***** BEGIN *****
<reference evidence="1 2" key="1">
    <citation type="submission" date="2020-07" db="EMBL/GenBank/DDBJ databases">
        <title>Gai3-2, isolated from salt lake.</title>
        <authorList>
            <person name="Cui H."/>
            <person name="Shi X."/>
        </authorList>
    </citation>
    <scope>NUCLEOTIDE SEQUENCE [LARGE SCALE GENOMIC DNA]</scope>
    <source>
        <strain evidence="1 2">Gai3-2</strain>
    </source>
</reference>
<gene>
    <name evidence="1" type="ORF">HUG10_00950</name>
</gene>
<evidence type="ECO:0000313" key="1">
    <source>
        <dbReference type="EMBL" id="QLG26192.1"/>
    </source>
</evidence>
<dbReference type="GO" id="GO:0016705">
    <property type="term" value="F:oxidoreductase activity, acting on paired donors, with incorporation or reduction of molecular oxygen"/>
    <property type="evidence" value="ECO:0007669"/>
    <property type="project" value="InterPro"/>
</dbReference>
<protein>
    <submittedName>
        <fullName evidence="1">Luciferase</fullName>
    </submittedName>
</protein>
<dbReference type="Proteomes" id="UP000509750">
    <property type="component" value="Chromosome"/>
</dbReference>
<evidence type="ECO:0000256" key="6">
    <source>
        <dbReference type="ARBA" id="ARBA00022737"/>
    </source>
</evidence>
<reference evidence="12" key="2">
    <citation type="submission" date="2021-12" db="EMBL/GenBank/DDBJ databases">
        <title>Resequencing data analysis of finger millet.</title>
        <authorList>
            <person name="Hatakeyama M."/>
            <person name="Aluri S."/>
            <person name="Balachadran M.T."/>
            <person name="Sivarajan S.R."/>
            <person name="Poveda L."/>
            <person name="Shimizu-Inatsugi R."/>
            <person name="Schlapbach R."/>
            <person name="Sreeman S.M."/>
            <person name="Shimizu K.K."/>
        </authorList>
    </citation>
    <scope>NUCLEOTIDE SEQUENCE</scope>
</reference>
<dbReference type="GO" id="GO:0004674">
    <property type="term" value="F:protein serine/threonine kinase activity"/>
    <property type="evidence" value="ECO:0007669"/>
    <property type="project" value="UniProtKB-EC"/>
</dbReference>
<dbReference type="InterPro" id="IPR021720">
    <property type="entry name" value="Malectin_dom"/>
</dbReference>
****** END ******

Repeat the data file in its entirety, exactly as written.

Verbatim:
<reference evidence="1 2" key="1">
    <citation type="submission" date="2020-07" db="EMBL/GenBank/DDBJ databases">
        <title>Gai3-2, isolated from salt lake.</title>
        <authorList>
            <person name="Cui H."/>
            <person name="Shi X."/>
        </authorList>
    </citation>
    <scope>NUCLEOTIDE SEQUENCE [LARGE SCALE GENOMIC DNA]</scope>
    <source>
        <strain evidence="1 2">Gai3-2</strain>
    </source>
</reference>
<gene>
    <name evidence="1" type="ORF">HUG10_00950</name>
</gene>
<evidence type="ECO:0000313" key="1">
    <source>
        <dbReference type="EMBL" id="QLG26192.1"/>
    </source>
</evidence>
<dbReference type="GO" id="GO:0016705">
    <property type="term" value="F:oxidoreductase activity, acting on paired donors, with incorporation or reduction of molecular oxygen"/>
    <property type="evidence" value="ECO:0007669"/>
    <property type="project" value="InterPro"/>
</dbReference>
<protein>
    <submittedName>
        <fullName evidence="1">Luciferase</fullName>
    </submittedName>
</protein>
<dbReference type="Proteomes" id="UP000509750">
    <property type="component" value="Chromosome"/>
</dbReference>
<evidence type="ECO:0000256" key="6">
    <source>
        <dbReference type="ARBA" id="ARBA00022737"/>
    </source>
</evidence>
<reference evidence="12" key="2">
    <citation type="submission" date="2021-12" db="EMBL/GenBank/DDBJ databases">
        <title>Resequencing data analysis of finger millet.</title>
        <authorList>
            <person name="Hatakeyama M."/>
            <person name="Aluri S."/>
            <person name="Balachadran M.T."/>
            <person name="Sivarajan S.R."/>
            <person name="Poveda L."/>
            <person name="Shimizu-Inatsugi R."/>
            <person name="Schlapbach R."/>
            <person name="Sreeman S.M."/>
            <person name="Shimizu K.K."/>
        </authorList>
    </citation>
    <scope>NUCLEOTIDE SEQUENCE</scope>
</reference>
<dbReference type="GO" id="GO:0004674">
    <property type="term" value="F:protein serine/threonine kinase activity"/>
    <property type="evidence" value="ECO:0007669"/>
    <property type="project" value="UniProtKB-EC"/>
</dbReference>
<dbReference type="InterPro" id="IPR021720">
    <property type="entry name" value="Malectin_dom"/>
</dbReference>